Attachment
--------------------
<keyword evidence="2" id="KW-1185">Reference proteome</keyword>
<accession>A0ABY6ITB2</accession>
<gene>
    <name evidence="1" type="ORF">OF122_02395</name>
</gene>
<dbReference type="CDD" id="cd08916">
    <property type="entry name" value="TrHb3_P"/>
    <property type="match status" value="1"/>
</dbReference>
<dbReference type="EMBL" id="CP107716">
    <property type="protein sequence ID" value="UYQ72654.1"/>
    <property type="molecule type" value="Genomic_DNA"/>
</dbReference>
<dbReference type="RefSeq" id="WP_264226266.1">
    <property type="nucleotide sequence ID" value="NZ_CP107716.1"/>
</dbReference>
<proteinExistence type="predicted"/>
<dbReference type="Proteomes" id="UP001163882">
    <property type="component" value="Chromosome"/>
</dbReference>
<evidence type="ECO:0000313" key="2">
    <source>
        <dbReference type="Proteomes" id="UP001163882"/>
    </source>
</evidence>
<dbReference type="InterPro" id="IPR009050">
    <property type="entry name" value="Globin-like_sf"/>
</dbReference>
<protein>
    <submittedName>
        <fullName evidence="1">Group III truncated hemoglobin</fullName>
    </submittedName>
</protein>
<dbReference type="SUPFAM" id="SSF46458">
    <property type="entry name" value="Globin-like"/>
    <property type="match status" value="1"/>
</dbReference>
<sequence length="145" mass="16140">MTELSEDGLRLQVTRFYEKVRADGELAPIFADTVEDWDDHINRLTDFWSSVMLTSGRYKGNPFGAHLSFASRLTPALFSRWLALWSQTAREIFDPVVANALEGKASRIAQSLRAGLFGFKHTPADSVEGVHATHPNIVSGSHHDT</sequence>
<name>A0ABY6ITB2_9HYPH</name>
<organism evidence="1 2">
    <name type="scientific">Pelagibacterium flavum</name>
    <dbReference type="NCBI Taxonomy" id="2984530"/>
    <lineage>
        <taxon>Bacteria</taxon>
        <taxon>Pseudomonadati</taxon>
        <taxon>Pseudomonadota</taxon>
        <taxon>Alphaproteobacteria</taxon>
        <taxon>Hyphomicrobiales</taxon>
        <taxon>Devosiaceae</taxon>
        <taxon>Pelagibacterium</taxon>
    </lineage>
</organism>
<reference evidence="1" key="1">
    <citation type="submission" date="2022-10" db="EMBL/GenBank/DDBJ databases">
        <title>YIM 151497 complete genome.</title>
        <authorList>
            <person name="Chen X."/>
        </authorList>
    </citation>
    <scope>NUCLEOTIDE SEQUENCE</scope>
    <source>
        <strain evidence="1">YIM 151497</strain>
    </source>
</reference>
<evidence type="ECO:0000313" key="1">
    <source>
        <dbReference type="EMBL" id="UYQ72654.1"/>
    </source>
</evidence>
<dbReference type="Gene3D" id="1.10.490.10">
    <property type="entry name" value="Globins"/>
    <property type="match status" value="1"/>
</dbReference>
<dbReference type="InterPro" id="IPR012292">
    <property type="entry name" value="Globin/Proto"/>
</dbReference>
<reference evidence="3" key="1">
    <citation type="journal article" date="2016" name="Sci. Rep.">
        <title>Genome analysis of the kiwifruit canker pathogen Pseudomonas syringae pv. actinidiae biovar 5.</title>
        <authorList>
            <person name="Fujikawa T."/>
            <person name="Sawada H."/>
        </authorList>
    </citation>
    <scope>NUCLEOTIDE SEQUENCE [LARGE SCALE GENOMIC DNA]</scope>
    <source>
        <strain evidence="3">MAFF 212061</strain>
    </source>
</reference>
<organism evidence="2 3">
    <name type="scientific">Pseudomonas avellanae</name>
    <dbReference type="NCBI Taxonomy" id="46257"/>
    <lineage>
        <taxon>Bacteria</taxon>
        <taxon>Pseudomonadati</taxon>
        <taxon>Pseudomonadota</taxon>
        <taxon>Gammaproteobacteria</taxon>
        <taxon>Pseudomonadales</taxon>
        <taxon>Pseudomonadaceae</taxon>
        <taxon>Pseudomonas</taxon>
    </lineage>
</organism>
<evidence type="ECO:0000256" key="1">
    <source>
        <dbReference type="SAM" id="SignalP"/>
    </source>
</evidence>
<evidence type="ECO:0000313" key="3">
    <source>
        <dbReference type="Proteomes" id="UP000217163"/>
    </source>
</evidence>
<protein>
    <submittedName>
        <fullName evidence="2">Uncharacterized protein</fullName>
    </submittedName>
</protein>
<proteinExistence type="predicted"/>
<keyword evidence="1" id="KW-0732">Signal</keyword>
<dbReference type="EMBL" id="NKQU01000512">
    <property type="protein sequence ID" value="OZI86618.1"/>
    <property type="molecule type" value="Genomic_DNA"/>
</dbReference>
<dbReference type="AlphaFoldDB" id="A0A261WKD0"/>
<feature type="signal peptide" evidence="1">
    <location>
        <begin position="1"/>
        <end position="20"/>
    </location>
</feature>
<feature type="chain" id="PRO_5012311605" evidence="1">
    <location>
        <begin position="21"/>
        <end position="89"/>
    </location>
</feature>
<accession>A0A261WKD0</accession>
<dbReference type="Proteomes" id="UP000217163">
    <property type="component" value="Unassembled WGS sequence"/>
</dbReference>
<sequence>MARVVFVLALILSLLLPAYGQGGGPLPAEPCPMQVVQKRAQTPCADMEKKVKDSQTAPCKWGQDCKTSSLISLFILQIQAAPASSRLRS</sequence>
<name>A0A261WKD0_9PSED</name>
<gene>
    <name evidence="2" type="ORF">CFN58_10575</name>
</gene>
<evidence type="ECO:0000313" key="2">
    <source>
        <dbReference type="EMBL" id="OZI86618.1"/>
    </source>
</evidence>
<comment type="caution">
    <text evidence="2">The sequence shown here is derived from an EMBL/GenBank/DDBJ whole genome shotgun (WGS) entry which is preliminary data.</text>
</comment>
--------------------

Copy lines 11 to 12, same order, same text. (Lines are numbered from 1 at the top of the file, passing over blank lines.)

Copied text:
    <property type="protein sequence ID" value="UYQ72654.1"/>
    <property type="molecule type" value="Genomic_DNA"/>